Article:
Friday, 17 June 2016

Book review - Mayan Blue - Michelle Garza & Melissa Lason



My latest read was this tasty little morsel by twin sisters, Melissa Lason and Michelle Garza, who brand themselves as the Sisters of Slaughter. My understanding is that they have been writing since they were little girls and have always written side by side, as is the case with this, their debut novel; Mayan Blue.

The story is a well constructed, fast paced rollercoaster of thrills, spills and contemporary twists, based upon ancient Mayan mythology.

The story starts with a group of friends - Wes, Tyler, Dennis, Alissa and Kelly on a camping expedition to meet up with slightly obsessed Doctor Lipton. A man, who having survived cancer, has made it his life's ambition to seek proof that ancient Mayan's had an original settlement in Georgia.

Armed only with a map, and a suspicion that the proof of the settlement is hidden somewhere inside Blood Mountain, Lipton sets off on his expedition, alone. Very quickly, things begin to transcend that he is going to get a whole lot more than he was bargaining for. 

The rest of the group, each with their own individual motives, pick up the trail from where Lipton left off. Armed with nothing but a tatty tent, liquor and a bag of weed, they are about to embark on an excursion unlike anything else they have ever experienced.

I'm leaving it there for the description, as any more would involve spoliers. 

The first thing that strikes you about the story is that it wastes no time before the foot gets stamped onto the accelerator. Things happen very quickly. Lason and Garza make a definitive point of this, almost to the point where they're unapologetic; this is the way it's going to be and that's that. Some may argue that a little more development may be required for a few of the characters, but why? We all know the proverbial is going to hit the fan so let's not mess about. 

As the story begins to unfold, you may be forgiven for thinking that its a version of the Goonie's that took a darker path, a much darker path. In a sense, I suppose it may be. Saying that, the Goonies didn't have to contend with the entity of Ah-Puch, lord of death, who holds the ability to manipulate and control walking, rotting corpses, shapeshifting, bloodthirsty demons and vampiric vines.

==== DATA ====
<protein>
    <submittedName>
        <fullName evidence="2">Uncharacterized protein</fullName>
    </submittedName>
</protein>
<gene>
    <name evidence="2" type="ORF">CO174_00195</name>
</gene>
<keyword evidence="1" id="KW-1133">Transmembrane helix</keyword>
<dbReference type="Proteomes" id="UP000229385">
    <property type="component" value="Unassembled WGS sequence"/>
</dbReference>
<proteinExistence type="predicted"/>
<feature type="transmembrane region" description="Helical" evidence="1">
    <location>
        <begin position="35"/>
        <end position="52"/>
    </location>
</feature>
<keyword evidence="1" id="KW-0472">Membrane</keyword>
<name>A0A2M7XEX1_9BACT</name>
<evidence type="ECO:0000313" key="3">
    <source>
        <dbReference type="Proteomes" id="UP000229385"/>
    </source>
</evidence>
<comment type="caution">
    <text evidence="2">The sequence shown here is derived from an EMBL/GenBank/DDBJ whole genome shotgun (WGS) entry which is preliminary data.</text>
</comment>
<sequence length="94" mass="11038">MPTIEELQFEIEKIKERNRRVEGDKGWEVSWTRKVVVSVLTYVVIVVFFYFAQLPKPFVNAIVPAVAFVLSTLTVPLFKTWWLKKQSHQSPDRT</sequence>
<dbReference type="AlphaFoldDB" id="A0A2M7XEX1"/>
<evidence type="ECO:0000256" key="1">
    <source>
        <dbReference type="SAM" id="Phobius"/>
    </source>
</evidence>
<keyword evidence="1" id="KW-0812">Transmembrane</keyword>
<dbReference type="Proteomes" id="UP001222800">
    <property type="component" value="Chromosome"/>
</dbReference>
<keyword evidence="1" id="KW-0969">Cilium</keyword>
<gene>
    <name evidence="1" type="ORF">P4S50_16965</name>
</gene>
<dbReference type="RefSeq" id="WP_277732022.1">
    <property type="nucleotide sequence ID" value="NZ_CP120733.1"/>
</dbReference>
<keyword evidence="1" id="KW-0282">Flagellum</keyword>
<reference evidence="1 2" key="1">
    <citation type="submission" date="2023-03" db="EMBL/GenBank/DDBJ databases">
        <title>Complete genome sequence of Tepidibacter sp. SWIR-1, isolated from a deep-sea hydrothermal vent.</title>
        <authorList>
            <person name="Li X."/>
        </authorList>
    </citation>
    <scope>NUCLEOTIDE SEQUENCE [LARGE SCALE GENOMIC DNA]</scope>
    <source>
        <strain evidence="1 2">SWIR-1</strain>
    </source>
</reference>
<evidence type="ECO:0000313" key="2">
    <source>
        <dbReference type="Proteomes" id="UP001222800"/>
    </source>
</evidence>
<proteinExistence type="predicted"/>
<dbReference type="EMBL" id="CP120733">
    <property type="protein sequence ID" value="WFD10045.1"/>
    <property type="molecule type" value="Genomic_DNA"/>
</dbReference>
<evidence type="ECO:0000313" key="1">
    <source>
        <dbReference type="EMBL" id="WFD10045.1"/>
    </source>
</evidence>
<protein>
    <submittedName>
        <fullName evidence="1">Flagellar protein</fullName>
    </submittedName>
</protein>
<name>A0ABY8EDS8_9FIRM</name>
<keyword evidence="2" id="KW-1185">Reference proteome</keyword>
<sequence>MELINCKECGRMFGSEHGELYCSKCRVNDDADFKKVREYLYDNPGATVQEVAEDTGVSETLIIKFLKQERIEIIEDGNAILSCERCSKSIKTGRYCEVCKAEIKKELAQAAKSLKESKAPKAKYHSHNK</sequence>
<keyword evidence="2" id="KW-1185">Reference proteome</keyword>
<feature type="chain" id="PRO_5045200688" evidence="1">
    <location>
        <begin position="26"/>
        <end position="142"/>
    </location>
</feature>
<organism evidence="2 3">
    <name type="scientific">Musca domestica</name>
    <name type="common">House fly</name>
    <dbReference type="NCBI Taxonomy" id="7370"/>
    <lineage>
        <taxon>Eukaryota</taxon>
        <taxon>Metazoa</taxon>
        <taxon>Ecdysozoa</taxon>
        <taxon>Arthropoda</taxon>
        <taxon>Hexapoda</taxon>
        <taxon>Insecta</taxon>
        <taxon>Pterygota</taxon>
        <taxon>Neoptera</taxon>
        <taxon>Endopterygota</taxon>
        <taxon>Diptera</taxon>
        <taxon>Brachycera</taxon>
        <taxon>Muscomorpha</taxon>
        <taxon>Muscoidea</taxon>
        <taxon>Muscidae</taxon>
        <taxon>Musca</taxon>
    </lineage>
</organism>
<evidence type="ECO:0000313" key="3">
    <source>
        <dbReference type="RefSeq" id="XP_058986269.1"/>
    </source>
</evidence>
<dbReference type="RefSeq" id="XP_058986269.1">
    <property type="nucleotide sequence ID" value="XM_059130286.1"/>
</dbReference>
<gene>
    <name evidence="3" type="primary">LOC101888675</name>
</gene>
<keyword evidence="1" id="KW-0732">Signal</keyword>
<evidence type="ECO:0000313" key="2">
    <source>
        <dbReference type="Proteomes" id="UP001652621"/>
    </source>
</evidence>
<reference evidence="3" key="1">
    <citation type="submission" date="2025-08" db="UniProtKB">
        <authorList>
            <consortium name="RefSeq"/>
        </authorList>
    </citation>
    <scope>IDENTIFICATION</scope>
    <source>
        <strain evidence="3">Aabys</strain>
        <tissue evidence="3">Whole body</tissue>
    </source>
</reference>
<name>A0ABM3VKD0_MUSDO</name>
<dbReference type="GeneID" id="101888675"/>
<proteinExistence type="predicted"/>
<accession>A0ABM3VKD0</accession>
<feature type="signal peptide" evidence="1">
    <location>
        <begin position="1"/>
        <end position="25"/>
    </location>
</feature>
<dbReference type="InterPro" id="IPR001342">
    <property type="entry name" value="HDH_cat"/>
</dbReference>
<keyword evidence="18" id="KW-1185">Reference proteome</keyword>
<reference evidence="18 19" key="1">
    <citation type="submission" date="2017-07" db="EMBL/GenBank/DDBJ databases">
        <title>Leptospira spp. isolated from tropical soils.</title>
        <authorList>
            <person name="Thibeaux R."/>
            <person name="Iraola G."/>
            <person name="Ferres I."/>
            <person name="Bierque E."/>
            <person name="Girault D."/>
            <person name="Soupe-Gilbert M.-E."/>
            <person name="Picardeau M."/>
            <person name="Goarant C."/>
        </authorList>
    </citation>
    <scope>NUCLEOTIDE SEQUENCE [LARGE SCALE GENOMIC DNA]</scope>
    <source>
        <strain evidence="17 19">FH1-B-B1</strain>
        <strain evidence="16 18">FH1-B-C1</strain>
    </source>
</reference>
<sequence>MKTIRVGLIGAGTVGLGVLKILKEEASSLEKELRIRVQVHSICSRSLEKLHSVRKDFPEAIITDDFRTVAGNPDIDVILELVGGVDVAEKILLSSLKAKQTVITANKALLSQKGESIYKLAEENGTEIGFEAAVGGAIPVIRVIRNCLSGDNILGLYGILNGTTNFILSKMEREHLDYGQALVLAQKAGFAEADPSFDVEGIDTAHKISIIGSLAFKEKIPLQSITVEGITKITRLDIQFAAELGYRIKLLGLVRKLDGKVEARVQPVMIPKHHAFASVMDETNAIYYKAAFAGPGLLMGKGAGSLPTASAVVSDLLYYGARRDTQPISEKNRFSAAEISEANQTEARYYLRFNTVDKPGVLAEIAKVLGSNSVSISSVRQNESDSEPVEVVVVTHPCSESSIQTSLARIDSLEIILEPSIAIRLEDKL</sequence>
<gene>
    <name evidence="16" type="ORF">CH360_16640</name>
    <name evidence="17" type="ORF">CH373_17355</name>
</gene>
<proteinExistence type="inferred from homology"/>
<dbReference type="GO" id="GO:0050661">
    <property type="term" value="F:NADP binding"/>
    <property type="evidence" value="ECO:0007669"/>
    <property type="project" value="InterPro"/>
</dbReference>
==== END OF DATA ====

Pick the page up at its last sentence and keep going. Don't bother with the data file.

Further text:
I jest not.

The story moves along at a steady pace until it hits its climax, where an ultimate decision is to be made in the face of adversity, for individual vengeance. It's worked extremely well.

The amount of research involved to pull this off must have been staggering. All of the references are either very well salvaged, or the product of a very vivid imagination. Either way, it's very impressive and is the real catalyst that adhere's the story together to work so well. The intensity of the descriptions and authenticity of the cast, really make for a colourful, and at times, bloodsoaked tale. There is no denying that these two sisters are talented writers. 

There are many elements of this story that veer away from what I would class as more 'traditional' horror. At times, the mythology naturally steers it into the realms of fantasy, there are many horrific elements, but at times I felt it lacking just enough to satisfy the depraved urges of some hardened fans. 

Working with another writer can be difficult. Sometimes, it's difficult to get both parties to follow the same natural course. In the case of Lason and Garza, this isn't so; it works seamlessly. The story isn't linear, it's chopped up and zigzag's back into itself, but the flow is perfectly driven and pretty much faultless. A true testament to the power of their partnership. 

For me, a great first novel from a couple of writers with the ability and outlook to smash it. I will keep a close eye on this pair, they have a great future.

My rating 4/5






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